Lindsay Mace, an administrative assistant for adults with disabilities who lives in Kingston, lost a close friend in 2011 and saved his contact in her phone for four years. For the first year and a half, she regularly dialed the number, telling me that “the saddest part was calling and not hearing his voicemail anymore but a disconnected line. I left one message for him after he passed. I just wanted to hear his voice and get some reassurance he wasn’t really gone.” Calling was a means of staving off some of the more overwhelming emotions, she says, things she couldn’t deal with all at once: “I finally erased it because I felt it was time. Long after the number had been shut off. Sort of like, I don’t need this anymore. I feel like I know he’s still here.”

Texts and voicemails are just two of the ways in today’s digital world that we can stay connected to those who’ve passed away. But when it comes to online memories, cherished or not, they’re hardly the only ones.

By some estimates, 8,000 to 10,000 Facebook users die every day. What survives is a trove of digital footprints, including posts, messages, and pictures. So where does it all go? Turns out you can name an account executor, presumably a close friend or family member, to come in and tidy up your social media belongings in the event of your death, although that person will not be given access to your private chat logs. Immediate family members can also select the option to memorialize the account, turning off certain features, such as birthday reminders, which many users report are exceptionally painful to see.

Gmail, meanwhile, has a tool called the Inactive Account Manager that lets you tell Google what to do with your account after you have stopped using it for a certain amount of time. Before the deadline, Google will reach out to see if you’re still there, checking your digital vital signs. If you don’t respond, it will contact your preselected trusted contacts with a message you’ve written. “Hey man I’m dead lol. Don’t look at my nudes, please,” or something to that effect. And Twitter has the option to remove the account of a deceased family member, but only if you submit official proof of death—not exactly a breezy ask when you’re grieving.

Which brings me to my next point: As technology advances, it promises to change the very nature of how we mourn our loved ones. In Wired last year, for instance, writer James Vlahos documented his final few months with his father, during which he tried to capture the idiosyncrasies of his dad’s voice and upload it into an artificial intelligence chat software he called the Dadbot. It was an attempt to effect a sort of immortality—a concept many are working on around the world, and one sure to be improved upon. One company recently made headlines by promising to preserve your brain and upload it to the cloud—a cool idea, except they had to kill you to do it.

For the forward thinkers among us, there are options to plan our communiqués from the other side. Moran Zur, the founder of a service called SafeBeyond, explained to me that his “emotional life insurance policy” was inspired by the deaths of his wife and his father. His wife had been suffering from cancer for years, and he wanted her to leave behind messages for their children that they could receive at various milestones in their lives as they got older. “These are future conversations they will never have the chance to have, but now even if it’s going to be one-sided, she’s recorded them for them in advance,” he said. “It’s not just leaving money behind; it’s leaving words of wisdom, being there for them at significant moments of their life.”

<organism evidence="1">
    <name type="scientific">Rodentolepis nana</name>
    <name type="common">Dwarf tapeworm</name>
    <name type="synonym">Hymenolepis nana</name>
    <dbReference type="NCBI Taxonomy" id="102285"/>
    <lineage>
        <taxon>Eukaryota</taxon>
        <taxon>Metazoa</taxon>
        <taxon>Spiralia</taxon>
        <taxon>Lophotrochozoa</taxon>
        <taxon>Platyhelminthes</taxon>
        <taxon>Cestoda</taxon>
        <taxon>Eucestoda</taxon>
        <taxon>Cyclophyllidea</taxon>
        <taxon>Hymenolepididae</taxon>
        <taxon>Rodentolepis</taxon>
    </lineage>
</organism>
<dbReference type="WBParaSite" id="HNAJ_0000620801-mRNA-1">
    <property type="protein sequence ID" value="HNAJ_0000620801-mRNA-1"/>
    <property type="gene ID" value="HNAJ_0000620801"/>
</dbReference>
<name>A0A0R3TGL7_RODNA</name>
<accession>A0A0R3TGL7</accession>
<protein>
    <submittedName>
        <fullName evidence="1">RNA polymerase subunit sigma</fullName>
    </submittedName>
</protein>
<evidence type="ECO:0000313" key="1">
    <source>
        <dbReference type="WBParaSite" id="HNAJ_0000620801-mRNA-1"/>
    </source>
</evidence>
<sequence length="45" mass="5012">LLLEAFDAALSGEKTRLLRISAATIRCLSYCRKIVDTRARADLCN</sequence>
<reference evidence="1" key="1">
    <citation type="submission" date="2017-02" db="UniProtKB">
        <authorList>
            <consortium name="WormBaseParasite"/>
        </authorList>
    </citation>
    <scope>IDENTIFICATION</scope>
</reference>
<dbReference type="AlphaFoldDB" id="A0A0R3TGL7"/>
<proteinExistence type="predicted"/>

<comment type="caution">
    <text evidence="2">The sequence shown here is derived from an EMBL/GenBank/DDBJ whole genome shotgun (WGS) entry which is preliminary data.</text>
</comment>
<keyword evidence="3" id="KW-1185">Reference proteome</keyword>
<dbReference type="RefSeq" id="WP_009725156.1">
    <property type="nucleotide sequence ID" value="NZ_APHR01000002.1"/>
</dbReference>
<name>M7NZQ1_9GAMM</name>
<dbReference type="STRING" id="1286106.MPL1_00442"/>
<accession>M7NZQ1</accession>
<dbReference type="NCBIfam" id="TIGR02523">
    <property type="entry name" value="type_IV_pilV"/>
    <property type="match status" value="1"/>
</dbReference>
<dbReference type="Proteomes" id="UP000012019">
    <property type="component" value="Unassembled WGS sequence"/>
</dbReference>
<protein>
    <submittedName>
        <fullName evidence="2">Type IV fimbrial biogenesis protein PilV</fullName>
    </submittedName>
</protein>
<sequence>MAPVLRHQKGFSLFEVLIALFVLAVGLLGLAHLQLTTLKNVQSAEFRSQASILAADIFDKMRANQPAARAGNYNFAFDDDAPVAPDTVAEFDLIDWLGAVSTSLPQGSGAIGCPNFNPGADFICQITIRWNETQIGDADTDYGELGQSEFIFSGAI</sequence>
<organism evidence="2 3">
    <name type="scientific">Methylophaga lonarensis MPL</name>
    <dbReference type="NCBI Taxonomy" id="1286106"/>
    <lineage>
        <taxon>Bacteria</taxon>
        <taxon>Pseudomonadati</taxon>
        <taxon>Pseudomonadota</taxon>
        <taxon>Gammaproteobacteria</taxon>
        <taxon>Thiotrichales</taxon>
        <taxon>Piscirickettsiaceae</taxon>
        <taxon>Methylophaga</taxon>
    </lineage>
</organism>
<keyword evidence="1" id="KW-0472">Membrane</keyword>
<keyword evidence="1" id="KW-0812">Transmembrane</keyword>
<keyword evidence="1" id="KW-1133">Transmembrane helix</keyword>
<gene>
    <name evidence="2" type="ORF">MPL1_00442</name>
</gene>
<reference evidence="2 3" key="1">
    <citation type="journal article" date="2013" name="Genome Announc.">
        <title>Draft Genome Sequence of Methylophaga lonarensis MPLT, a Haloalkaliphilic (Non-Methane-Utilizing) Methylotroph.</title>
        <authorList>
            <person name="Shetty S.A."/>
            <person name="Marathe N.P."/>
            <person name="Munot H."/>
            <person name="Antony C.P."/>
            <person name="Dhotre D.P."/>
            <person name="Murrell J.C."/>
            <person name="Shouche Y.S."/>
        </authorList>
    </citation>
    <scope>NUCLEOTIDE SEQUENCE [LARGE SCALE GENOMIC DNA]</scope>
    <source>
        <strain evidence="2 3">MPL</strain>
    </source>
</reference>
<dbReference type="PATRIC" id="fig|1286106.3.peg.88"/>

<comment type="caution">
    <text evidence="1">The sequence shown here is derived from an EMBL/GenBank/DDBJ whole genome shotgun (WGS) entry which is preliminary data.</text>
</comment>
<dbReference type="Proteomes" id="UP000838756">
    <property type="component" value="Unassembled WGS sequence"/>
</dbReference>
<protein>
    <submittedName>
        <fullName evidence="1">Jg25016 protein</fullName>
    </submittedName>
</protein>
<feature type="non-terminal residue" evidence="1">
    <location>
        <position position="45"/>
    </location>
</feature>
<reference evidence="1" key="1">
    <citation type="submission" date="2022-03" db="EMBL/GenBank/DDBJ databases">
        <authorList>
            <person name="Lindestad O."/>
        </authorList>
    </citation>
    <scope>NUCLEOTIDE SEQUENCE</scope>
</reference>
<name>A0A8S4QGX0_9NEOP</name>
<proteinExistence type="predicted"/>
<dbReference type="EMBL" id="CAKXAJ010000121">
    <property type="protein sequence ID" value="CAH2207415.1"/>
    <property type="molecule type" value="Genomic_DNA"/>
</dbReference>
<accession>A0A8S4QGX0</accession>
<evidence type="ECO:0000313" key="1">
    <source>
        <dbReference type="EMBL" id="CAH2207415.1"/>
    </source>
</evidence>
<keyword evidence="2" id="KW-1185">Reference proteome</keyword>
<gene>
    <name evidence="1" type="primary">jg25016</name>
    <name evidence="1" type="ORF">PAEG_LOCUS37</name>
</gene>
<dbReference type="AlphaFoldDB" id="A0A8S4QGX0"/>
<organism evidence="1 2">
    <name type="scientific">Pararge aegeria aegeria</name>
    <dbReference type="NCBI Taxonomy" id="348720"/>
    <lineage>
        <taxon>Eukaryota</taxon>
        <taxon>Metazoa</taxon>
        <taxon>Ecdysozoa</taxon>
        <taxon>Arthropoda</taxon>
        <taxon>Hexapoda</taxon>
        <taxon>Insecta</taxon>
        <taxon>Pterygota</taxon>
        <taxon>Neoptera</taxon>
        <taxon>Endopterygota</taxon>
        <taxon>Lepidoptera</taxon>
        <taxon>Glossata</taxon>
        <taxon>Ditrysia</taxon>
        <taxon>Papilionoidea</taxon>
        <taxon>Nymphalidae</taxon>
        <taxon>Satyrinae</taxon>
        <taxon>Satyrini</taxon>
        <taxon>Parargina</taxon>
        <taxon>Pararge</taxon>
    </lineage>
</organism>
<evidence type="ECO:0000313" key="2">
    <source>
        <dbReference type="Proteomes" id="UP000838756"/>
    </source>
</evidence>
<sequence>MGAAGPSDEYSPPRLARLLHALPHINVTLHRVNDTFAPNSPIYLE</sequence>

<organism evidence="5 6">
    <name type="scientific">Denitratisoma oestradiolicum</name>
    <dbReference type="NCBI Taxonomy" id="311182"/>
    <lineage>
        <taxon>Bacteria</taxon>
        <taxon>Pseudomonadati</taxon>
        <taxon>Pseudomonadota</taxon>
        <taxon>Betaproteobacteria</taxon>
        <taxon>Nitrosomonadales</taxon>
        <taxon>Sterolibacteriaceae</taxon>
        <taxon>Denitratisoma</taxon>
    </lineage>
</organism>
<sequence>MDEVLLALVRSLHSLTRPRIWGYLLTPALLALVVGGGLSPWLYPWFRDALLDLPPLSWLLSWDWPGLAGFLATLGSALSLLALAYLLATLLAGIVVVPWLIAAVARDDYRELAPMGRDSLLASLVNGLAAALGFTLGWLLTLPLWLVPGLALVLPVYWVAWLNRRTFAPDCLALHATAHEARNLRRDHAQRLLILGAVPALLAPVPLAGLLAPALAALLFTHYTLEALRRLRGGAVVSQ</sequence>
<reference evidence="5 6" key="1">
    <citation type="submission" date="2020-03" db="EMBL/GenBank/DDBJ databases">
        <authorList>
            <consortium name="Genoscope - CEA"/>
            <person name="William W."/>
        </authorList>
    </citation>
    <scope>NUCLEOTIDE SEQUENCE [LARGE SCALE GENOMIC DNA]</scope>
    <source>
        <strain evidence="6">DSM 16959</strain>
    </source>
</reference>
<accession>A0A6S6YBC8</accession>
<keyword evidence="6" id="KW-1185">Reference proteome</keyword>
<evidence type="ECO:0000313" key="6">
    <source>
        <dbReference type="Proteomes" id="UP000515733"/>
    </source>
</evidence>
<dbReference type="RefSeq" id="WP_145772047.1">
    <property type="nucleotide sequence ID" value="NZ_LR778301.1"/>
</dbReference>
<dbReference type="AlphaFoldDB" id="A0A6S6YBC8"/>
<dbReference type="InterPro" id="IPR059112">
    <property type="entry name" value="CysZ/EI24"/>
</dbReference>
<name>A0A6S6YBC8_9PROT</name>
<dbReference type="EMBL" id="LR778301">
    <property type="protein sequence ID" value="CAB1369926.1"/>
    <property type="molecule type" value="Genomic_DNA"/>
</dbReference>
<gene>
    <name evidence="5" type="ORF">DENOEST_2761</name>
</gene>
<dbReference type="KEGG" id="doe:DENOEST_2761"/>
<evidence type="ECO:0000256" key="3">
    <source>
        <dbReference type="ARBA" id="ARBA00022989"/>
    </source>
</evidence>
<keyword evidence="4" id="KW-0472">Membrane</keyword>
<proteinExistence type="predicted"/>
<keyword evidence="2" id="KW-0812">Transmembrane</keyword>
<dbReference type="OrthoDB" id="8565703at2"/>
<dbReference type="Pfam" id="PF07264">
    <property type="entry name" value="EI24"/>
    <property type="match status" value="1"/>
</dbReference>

Being able to hear from their mother will likely be a salve to their children, but it’s worth asking: How can we ever move on in this brave new digital era if the dead are never truly gone?

It’s been a couple of months now since I first reopened the texts from my father, and I’ve been looking at them again, swimming in the absurd melancholy of it. I could do the same with others who’ve died, but it would take an extra step, rummaging around in old photo albums and digging through letter boxes in the back of the closet. Now, in the time it takes to look up a movie schedule or restaurant menu, I can call up the history of my relationship with my dad.

Right now, we don’t know much about the impact of our devices on mourning—at least not academically. There just haven’t been many studies of it, says Elsa Ronningstam, an associate professor at Harvard Medical School and clinical psychologist at McLean Hospital. I suspect that when it is studied, we’ll find that phones have vastly complicated, and perhaps even forestalled, our ability to grieve in a natural fashion.

Our digital mourning isn’t nearly as separated from our everyday lives as the experience of visiting a graveyard or holding a physical letter or photo. Such a ritual “is an act that has space and takes its time,” Ronningstam says. “That has been part of our human lives for many, many years.” The ease with which we can access memories of lost loved ones on our phones or social media accounts, on the other hand, may end up trapping us in our grief. “Say you’re in a romance, and the romance breaks up and you’ve got that person’s voice on your telephone,” says Donnah Canavan, an associate professor of psychology at Boston College. “I think to the extent that you use listening to the person’s voice to keep you connected to that relationship, it’s bad for you.”